“The vast majority of workers are holding up their end of the bargain by putting in an honest day’s effort,” said Dr. Joel Morton, founder, president and medical director, Summit Pharmacy Inc. “Too often, injured workers face stigma and complications as they attempt to wade through complicated and frustrating bureaucracy. Work-related injuries often create a spiral of despair that affects entire families, sometimes permanently.”
The Patient Protection and Affordable Healthcare Act (a/k/a Obamacare, or ACA) was signed into law on March 23, 2010. This piece of legislation has changed the way we think about healthcare in the United States. Among those changes is the “individual mandate,” which as of January 1, 2014, requires every person to obtain health insurance coverage or pay a tax based on family income.
ACA and Workers’ Compensation Programs
Since the implementation of the “individual mandate,” there has been discussion as to how the ACA will impact workers’ compensation insurance. On its face, the ACA does not change or alter the requirements of workers’ compensation insurance. However, there has been a lot of discussion as to the impact it will have as the workers’ compensation system is sometimes viewed as the “medical insurance for the uninsured.”
Goals of the ACA
The primary goal of the ACA was to expand coverage of healthcare insurance for the nearly 40 million uninsured in the United States. Other stated goals included:
Expand access options to the insured and uninsured;
Reform consumer protections in healthcare;
Place added awareness of wellness and preventative services; and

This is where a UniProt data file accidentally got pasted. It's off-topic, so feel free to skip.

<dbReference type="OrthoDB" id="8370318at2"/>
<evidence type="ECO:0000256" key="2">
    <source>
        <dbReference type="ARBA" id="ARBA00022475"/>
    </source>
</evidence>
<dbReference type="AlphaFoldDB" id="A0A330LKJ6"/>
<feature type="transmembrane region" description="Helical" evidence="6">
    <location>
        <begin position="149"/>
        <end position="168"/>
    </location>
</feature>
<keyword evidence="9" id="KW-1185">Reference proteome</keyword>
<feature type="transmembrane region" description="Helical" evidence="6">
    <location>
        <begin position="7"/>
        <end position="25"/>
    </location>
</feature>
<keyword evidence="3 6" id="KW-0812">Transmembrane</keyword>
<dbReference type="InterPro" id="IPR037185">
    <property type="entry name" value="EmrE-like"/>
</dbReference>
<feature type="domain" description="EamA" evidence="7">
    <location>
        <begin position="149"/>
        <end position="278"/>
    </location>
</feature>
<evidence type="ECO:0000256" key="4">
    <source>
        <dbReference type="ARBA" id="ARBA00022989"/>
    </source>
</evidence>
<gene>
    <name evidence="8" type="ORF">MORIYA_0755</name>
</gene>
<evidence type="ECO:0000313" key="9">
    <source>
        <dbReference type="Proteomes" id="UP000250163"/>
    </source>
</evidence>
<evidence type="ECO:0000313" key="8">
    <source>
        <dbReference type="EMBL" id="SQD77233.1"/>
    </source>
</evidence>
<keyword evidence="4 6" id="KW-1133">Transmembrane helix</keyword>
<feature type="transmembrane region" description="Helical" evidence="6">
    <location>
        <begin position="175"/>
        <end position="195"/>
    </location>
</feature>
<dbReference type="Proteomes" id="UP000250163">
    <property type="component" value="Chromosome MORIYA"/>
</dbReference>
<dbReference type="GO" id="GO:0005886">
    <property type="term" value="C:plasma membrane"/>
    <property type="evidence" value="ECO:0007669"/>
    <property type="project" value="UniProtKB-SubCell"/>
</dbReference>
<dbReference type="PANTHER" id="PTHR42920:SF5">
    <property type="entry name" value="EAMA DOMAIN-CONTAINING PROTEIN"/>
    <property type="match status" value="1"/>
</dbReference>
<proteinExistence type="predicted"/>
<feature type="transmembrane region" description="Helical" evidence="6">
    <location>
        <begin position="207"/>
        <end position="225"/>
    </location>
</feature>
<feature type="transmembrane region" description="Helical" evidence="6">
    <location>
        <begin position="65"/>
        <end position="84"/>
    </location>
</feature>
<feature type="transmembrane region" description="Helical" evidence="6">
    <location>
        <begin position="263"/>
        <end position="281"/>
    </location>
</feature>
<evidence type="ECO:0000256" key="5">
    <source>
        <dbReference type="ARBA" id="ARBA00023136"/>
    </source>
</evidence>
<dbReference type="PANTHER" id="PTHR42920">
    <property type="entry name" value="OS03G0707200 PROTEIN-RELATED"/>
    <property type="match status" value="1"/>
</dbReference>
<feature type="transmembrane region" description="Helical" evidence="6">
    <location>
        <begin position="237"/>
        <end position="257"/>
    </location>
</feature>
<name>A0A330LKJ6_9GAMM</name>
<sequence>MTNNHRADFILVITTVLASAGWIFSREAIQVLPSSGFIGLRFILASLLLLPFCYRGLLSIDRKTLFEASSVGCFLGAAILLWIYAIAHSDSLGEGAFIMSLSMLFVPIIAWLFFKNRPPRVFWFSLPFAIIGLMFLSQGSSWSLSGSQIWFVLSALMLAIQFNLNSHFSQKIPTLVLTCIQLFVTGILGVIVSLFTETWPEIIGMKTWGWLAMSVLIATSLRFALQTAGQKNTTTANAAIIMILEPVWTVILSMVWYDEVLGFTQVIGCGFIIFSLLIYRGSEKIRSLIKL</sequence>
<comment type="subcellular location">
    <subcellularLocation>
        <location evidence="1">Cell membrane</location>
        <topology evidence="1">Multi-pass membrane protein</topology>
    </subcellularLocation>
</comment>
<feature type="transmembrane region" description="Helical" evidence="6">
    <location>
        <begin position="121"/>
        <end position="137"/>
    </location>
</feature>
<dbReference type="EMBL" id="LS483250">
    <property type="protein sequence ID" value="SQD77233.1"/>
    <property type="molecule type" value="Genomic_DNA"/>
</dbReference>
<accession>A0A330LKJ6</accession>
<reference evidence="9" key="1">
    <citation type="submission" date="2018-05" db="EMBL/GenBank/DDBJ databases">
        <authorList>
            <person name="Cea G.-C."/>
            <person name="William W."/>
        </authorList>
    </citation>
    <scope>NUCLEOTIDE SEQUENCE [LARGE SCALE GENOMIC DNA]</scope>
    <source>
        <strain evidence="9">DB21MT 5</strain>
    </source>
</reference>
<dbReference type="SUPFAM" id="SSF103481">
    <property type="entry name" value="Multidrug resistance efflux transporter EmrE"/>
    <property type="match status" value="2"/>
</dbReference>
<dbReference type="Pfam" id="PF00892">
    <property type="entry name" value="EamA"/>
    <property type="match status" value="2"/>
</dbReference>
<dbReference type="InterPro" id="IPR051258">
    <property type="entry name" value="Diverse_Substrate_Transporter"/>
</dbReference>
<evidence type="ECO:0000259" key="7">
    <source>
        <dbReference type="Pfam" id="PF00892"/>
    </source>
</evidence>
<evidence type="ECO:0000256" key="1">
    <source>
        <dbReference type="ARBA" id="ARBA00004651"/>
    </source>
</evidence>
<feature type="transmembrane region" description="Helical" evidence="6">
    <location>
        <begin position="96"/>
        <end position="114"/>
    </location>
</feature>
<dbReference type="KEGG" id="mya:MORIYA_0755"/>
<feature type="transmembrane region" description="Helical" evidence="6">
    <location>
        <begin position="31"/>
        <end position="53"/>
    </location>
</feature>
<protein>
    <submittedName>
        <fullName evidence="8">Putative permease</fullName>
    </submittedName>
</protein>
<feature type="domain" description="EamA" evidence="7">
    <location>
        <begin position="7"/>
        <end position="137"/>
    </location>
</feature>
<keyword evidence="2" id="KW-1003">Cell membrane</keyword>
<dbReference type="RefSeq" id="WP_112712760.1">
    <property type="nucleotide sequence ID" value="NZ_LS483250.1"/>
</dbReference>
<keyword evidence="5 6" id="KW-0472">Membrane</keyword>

Fight the rising costs of healthcare delivery and insurance premiums.
The ACA has increased the number of Americans covered by healthcare insurance.
Ever hear the old saying, ‘lift with your legs, not your back’? There is a lot of truth in it. If you’re not already, it’s time to get serious about back safety. Back injuries due to lifting are one of the top five types of injuries reported to MEM. The average lost time injury is $35,000 and can have long-term effects. With a little training, your business can avoid prevent these types of injuries altogether.
Some important things to remember when you are considering whether or not to invest your time in back safety training include the fact that the Missouri workforce is aging, meaning employees are injured more frequently and it takes longer to heal. Most adults already experience back pain and many have some level of degeneration already occurring.
Teach the basics
Team lift heavy loads.
Break down heavy loads.
Use a machine whenever possible, even though it may add time to production rates.
Remember that even light loads can be problematic when the job task is repetitive.